Kaia Kanepi vs Francesca Schiavone
Denisa Allertova vs Rebecca Peterson
Naomi Osaka vs Angelique Kerber (6)

I HAVE A SADZ

It has been sometime since I wrote about tennis.  I have tried writing a few times but there seems to be a bit of a writer’s block  that is happening to me.  I think this has to do with the fact that I am disgusted by the sport and the efforts that seem to be at play  in making women’s tennis seem like a second class citizen to the men’s game.
The Australian Open women’s final gained its highest viewership in quite some time with the final featuring Venus and Serena Williams.  While I was giddy at Venus making the final, I did become a bit disappointed that she was not able to cross the finish line ahead of her sister, but as some of my tennis buddies have said, a Williams won, so that is all that matters.
The WTA should have been riding that euphoric high all throughout the season, but then we recalled the news that the online streaming platform TennisTV would no longer be broadcasting women’s tennis.  There began a fight amongst tennis watchers to figure out how to watch the women’s game.  Some of us have figured it out but it has been like seeking for gold in them there mountains.
As I am writing this we are in the midst of the BNP Paribas Open (Indian Wells) and while I have barely watched any of the women’s matches, from my social media timeline I can see that folks both in the US and outside the US are experiencing problems in watching the women’s portion of this event.  I live outside the US and I have ESPN Play.  While that platform does have Indian Wells on, there are no women’s matches being shown.  As part of my Dish Network package, I do have Tennis Channel, but as the only women’s matches they are showing are American women, I have decided to not tune in (except for Venus from time to time).
When someone is unable to view your sport, it decreases interest.  I was out of the office on Monday and Tuesday of this week and rather than sit at a computer screen watching tennis, I chose to sit in front of my 55” Samsung Smart TV and binge watch Bones on Netflix.  I am a diehard supporter of the women’s game, if I prefer to watch Netflix rather than find a livestream which may be dodgy at best to watch women’s tennis, then I can’t imagine  how those fans who only have a passing interest in the women’s game are faring. Why are we still struggling to watch the women’s game in 2017?
The other issue that has left me repeatedly angry and depressed is the return of Maria Sharapova to professional tennis.  For those who have been living under a rock, Ms. Sharapova will be coming off a 15 month ban for a doping offence.  As a result of this doping ban she will not have a ranking when she returns next month.  The issue that has stirred up quite a bit of controversy is Stuttgart granting Sharapova a wild card while she is banned for a doping offence. In order to facilitate the wildcard, the event has scheduled her first match at the tournament a day after her doping ban ends.   As we say in the legal field, the Stuttgart organisers have endured the letter of the law, if not the spirit.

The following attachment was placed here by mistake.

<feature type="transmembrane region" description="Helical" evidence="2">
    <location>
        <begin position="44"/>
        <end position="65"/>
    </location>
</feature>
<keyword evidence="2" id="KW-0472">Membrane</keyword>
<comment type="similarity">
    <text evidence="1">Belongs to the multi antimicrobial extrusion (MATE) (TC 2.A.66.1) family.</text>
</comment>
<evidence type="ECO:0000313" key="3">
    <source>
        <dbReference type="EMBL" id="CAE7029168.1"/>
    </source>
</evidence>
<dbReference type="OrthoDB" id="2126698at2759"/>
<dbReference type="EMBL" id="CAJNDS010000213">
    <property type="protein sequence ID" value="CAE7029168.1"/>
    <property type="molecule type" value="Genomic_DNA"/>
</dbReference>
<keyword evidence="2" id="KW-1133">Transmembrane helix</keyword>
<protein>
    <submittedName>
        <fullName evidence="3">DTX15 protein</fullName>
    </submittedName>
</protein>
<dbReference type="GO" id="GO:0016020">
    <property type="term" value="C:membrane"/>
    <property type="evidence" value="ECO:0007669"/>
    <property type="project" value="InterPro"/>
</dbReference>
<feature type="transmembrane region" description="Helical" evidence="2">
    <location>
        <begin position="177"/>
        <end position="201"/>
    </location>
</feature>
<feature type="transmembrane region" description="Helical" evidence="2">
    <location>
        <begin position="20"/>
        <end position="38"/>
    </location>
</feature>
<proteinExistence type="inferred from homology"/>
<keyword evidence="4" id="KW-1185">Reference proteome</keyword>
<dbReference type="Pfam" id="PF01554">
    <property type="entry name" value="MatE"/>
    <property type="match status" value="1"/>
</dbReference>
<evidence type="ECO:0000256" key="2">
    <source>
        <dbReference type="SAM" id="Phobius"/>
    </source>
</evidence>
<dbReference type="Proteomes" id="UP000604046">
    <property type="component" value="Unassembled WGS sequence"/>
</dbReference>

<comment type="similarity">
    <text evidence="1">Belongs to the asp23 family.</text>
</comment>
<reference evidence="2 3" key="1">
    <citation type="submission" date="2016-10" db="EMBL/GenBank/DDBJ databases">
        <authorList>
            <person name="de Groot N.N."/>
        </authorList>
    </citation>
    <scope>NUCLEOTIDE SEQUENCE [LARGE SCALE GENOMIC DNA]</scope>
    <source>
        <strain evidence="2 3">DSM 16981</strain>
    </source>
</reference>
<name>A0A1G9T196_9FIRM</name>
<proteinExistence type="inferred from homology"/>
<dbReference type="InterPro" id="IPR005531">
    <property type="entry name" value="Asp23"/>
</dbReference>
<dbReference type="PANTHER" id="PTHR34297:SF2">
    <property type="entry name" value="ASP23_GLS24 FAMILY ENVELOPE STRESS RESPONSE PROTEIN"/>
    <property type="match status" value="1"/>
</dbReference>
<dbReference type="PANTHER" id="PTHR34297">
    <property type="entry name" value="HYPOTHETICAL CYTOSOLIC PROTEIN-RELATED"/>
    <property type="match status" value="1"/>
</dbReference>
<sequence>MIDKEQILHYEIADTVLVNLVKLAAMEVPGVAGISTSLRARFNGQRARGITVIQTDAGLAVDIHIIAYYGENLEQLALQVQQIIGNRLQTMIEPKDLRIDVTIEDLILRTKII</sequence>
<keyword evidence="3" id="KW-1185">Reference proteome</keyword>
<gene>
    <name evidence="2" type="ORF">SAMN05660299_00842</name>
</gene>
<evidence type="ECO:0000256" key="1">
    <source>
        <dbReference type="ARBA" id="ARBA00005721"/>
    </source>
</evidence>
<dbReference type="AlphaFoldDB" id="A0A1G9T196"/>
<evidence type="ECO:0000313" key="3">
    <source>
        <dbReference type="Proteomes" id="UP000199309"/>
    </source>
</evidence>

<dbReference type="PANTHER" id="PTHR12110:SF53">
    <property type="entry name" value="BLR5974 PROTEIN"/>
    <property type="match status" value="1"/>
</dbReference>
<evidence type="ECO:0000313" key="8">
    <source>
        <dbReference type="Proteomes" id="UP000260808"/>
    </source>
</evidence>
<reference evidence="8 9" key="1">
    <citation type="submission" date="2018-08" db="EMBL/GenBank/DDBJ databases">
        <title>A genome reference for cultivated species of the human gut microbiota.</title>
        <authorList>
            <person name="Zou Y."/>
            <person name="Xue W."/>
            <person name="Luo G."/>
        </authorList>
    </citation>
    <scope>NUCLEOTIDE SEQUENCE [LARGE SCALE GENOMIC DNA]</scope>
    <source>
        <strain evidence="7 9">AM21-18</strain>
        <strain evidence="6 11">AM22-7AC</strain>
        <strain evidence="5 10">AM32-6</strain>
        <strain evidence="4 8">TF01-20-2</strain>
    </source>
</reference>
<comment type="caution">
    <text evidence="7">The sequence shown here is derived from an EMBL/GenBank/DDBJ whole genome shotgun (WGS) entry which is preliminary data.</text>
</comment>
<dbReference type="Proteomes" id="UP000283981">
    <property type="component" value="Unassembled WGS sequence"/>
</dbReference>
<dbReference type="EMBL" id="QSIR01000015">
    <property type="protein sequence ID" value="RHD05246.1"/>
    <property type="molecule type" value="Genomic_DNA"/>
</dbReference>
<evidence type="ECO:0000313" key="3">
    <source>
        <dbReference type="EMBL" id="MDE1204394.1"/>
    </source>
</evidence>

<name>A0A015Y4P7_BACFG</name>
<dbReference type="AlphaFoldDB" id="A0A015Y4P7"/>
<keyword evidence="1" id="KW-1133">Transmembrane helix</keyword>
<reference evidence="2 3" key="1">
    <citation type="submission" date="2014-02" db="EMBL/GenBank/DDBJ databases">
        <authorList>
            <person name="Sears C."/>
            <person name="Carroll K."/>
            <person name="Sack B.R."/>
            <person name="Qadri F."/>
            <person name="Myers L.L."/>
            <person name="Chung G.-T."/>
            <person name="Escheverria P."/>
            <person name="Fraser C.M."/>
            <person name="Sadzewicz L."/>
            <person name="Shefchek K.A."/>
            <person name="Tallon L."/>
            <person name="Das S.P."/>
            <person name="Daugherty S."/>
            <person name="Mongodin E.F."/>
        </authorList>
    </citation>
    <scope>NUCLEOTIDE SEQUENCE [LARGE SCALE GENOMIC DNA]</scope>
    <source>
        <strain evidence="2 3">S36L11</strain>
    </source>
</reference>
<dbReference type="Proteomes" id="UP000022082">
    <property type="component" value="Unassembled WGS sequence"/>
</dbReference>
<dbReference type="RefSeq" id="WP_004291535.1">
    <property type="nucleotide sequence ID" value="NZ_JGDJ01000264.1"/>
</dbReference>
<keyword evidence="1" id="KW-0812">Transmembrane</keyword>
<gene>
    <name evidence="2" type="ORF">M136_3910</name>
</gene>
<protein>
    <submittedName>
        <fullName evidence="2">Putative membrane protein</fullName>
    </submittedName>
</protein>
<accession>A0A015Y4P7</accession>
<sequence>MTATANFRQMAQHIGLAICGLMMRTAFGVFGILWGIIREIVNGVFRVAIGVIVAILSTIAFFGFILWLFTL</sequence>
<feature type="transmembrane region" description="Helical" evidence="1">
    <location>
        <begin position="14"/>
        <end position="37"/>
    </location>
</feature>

Angelique Kerber, the current No. 1 has taken the view that awarding Sharapova a wild card has taken away the opportunity from a German who could perhaps use that wild card to advance her career.  I agree.  Following Stuttgart’s lead, both Madrid and Rome announced that they have awarded Ms. Sharapova a wild card into their events.  In addition, the French Tennis Federation has announced that Ms. Sharapova has reached out to them and has met with that organisation to secure a wildcard into the French Open this year.  Both the FFT and the AELTC have adopted a wait and see approach regarding requests for a wild card from the Sharapova camp.

Many may have forgotten that at the ITF hearing, Ms. Sharapova’s team stated that:

“It is argued that any period of ineligibility would disproportionately affect Ms Sharapova in causing her a very substantial loss of earnings and sponsorships, exclusion from the 2016 Olympics, and irreparable damage to her reputation. There is nothing unfair in the rules being fairly and equitably applied to this player as to any other athlete subject to the WADA Code, whether professional or amateur. The rules are clear in stating:  “ … the fact that a Player would lose the opportunity to earn large sums of money during a period of Ineligibility, or the fact that the Player only has a short time left in his or her career, or the timing of the sporting calendar, would not be relevant factors to be considered in reducing the period of Ineligibility under Article 10.5.1 or 10.5.2.” The rules cannot be circumvented by invoking the principle of proportionality. It would be contrary to the principles underlying the code, in particular respect for the rules which must apply equally to all, to allow an unprincipled exception to or waiver from the rules on the grounds of proportionality of sanction as it affects the particular circumstances of this player.”

I know that many people have taken exception to the ITF’s ruling and it would seem as if Ms. Sharapova and her team are more determined to pick up where they left off in terms of the money that can be made by Ms. Sharapova.

For years we have heard about Ms. Sharapova’s fighting spirit.  We have heard about her capacity for hard work and her mental toughness.  We have also heard about her ability to come back from adversity and how important it is for her to play tennis.  I therefore have a few thoughts on a comeback that would be so much better for her image (which seems to be everything) and would be a guaranteed path to Hall of Fame glory.